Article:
(Bloomberg) -- Morgan Stanley’s Mike Wilson, a well-known stock market skeptic who correctly predicted this year’s slump, believes the bear market in US equities may conclude sooner than investors think.
“We think ultimately the bear market will be over probably sometime in the first quarter,” Wilson said in an interview on Bloomberg Television. “All of this is subject to revision. I want to make clear, if the market starts trading off again and the S&P 500 blows through 3,650 on the downside, we will be bearish again.”
Wilson, who was ranked the best portfolio strategist in the latest Institutional Investor survey, said a 19% slump in the S&P 500 Index this year has left it testing support at its 200-week moving average of around 3,600, which could lead to a technical recovery. The S&P 500 has rallied nearly 6% since Oct. 12, when it closed at lowest since November 2020.
Earlier this week, Wilson reiterated that US stocks could grind higher as investors transition to expectations of falling inflation and lower interest rates. Last week, he wrote in a note to clients that the S&P 500 could rise to 4,150, which at the time was its 200-day moving average, in a bear market rally.
Still, he’s anticipating more pain for equities by the second half of 2023, and Morgan Stanley is forecasting that the S&P 500 will close at 3,900 by next June, according to the latest Bloomberg survey conducted in mid-October. Ultimately, he sees the broad equities benchmark bottoming around 3,000-3,200.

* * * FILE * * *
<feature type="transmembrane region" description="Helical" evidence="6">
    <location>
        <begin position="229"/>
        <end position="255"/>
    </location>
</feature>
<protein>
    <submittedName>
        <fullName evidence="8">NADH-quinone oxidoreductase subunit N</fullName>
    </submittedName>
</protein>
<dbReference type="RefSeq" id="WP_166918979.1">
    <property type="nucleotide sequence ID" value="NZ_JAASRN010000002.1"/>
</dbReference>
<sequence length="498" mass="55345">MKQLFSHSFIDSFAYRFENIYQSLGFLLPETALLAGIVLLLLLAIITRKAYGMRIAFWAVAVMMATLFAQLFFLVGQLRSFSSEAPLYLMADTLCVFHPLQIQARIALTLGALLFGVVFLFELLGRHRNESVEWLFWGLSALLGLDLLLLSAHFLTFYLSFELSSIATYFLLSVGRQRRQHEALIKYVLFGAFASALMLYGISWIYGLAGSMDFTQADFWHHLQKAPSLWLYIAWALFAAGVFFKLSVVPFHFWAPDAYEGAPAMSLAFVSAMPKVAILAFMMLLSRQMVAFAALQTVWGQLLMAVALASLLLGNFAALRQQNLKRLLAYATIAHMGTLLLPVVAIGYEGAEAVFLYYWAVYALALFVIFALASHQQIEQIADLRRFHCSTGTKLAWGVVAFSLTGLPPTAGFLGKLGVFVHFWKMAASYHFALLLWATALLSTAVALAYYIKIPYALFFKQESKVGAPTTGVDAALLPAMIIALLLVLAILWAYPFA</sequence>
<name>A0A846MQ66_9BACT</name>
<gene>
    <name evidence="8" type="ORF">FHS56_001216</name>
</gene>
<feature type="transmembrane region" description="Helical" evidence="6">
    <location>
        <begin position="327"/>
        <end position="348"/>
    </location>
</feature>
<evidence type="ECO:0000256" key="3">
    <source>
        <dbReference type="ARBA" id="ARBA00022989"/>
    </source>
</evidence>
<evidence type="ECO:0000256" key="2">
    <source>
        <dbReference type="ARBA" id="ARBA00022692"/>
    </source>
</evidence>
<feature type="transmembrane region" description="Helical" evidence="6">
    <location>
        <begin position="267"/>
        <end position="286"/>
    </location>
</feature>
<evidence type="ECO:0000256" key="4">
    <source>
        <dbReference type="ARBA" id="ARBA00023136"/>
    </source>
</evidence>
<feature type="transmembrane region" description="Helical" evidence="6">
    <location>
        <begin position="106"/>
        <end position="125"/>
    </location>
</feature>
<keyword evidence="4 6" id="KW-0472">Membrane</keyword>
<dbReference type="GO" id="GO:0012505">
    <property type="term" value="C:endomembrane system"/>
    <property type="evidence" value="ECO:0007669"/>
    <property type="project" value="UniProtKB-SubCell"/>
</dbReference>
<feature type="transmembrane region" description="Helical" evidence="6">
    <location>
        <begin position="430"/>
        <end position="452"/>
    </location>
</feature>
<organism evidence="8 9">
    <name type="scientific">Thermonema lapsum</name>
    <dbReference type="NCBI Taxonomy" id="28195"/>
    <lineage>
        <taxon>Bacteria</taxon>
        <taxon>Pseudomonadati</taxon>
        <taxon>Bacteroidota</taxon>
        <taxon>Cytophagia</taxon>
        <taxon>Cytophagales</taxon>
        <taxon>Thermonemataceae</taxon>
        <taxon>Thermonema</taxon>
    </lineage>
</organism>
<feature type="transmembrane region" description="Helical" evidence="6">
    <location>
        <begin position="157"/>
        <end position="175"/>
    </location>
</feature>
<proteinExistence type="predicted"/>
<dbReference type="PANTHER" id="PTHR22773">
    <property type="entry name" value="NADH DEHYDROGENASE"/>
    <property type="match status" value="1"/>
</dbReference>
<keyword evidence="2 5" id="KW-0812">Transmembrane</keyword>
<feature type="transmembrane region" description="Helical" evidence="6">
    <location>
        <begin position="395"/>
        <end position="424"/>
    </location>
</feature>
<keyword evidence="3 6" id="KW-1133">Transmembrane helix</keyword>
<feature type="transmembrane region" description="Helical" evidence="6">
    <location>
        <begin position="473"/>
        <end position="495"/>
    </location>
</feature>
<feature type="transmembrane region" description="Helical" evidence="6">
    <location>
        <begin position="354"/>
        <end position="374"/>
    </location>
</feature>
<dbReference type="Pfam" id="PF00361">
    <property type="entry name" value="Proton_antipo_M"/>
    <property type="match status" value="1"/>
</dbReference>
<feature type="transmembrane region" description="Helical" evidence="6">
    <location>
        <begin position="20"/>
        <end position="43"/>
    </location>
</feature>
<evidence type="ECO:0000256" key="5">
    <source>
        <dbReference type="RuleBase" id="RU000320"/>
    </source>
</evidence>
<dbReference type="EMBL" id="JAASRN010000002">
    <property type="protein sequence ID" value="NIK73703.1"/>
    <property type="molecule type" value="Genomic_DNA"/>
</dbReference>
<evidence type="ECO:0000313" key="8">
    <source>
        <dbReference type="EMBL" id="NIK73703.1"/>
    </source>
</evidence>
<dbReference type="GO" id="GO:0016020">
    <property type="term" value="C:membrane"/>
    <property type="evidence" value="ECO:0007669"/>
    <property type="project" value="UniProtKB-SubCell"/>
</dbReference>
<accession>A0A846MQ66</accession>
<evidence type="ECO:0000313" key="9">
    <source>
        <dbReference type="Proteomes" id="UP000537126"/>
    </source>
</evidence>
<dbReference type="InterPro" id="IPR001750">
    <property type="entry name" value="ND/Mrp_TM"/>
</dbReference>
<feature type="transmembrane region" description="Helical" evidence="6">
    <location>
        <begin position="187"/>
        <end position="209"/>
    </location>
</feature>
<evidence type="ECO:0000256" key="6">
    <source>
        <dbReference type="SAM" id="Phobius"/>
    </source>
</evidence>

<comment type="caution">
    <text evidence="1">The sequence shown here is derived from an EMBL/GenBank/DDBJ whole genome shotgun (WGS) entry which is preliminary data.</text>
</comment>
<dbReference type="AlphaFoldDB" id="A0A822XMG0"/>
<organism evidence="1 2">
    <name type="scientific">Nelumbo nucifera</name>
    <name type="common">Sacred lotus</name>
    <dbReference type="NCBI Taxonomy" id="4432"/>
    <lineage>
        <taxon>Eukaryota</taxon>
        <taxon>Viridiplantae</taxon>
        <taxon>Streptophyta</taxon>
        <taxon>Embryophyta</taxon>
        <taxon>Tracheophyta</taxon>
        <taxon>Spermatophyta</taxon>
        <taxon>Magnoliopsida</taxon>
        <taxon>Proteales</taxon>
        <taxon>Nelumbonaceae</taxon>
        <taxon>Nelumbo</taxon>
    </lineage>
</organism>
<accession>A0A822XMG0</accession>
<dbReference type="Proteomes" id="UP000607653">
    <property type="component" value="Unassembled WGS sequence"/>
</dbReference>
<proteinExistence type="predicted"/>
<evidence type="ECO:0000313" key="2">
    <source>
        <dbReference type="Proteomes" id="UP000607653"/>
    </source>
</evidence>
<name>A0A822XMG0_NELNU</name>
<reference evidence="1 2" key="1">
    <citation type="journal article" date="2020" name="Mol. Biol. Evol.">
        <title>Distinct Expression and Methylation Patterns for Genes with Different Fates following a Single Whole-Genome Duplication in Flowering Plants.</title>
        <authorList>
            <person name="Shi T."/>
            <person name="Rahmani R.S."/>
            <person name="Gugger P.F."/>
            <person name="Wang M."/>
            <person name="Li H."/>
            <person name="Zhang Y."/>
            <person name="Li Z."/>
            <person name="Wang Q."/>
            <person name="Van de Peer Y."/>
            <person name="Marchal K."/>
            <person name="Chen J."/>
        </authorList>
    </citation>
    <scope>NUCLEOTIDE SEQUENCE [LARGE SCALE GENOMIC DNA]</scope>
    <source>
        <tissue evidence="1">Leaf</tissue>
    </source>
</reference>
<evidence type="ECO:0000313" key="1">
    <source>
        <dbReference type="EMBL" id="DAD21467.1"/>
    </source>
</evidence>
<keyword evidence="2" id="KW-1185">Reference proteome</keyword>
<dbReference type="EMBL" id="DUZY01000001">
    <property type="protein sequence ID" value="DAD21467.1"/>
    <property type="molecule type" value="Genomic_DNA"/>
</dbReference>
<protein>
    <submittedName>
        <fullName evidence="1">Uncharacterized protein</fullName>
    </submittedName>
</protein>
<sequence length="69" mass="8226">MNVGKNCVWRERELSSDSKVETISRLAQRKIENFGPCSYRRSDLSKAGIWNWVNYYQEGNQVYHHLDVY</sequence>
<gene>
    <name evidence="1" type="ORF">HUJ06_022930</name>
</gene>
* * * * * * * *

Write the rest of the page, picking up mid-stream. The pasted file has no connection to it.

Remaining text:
“We’re probably more bearish than most for the outlook next year,” Wilson said. “But we do think this tactical rally is going to be big enough to try and pivot and trade it.”
Not all strategists are hopeful that US equities will bottom soon. Goldman Sachs Group Inc. strategists said in a note to clients on Tuesday that conditions for a trough aren’t visible yet as stocks don’t fully reflect the latest rise in real yields and odds of a recession.
Even some of Wall Street’s most ardent bulls are turning sour on the equity market. On Monday, JPMorgan Chase & Co.’s Marko Kolanovic, who has been Wall Street’s most vocal optimist this year, said US stocks were primed for gains into year-end, but added that he expects 2023 to be “a more challenging earnings backdrop relative to current expectations.”
Last week, Kolanovic cut the size of his equity overweight and bond underweight allocations, citing increasing risks from central bank policies and geopolitics. Earlier this month, he said such risks might put the bank’s year-end S&P 500 target of 4,800 at risk.
--With assistance from John McCorry, Farah Elbahrawy, Abhishek Vishnoi and Sagarika Jaisinghani.
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